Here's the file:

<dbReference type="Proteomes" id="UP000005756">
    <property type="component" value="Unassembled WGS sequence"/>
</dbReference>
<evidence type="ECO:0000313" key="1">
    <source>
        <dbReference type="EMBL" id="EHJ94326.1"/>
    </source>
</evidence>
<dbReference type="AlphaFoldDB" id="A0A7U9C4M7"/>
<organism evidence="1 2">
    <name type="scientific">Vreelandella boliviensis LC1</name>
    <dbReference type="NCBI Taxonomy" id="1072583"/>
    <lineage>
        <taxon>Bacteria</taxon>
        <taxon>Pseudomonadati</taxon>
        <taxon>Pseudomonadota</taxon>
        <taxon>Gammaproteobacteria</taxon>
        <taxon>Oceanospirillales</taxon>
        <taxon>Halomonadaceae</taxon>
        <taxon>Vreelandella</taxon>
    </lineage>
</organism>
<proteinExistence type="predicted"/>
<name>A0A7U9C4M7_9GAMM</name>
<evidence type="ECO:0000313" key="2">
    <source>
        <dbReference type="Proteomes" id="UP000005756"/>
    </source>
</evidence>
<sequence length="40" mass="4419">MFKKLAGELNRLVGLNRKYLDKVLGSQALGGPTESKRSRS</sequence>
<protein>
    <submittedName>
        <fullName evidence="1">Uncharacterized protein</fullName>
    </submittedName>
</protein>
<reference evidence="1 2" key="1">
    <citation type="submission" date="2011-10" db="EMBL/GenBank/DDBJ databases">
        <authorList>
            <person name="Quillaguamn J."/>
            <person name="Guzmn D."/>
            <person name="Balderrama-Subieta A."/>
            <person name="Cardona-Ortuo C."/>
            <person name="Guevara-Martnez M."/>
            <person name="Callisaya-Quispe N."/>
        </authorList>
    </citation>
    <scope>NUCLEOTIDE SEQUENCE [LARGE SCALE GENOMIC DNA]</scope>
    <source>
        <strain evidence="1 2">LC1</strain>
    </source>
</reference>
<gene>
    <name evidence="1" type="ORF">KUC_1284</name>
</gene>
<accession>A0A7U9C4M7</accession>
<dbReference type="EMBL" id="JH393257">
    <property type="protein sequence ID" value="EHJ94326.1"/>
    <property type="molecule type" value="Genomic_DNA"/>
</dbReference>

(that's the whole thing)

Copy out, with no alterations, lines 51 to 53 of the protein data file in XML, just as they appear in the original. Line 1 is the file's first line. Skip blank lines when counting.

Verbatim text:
</reference>
<gene>
    <name evidence="1" type="ORF">KUC_1284</name>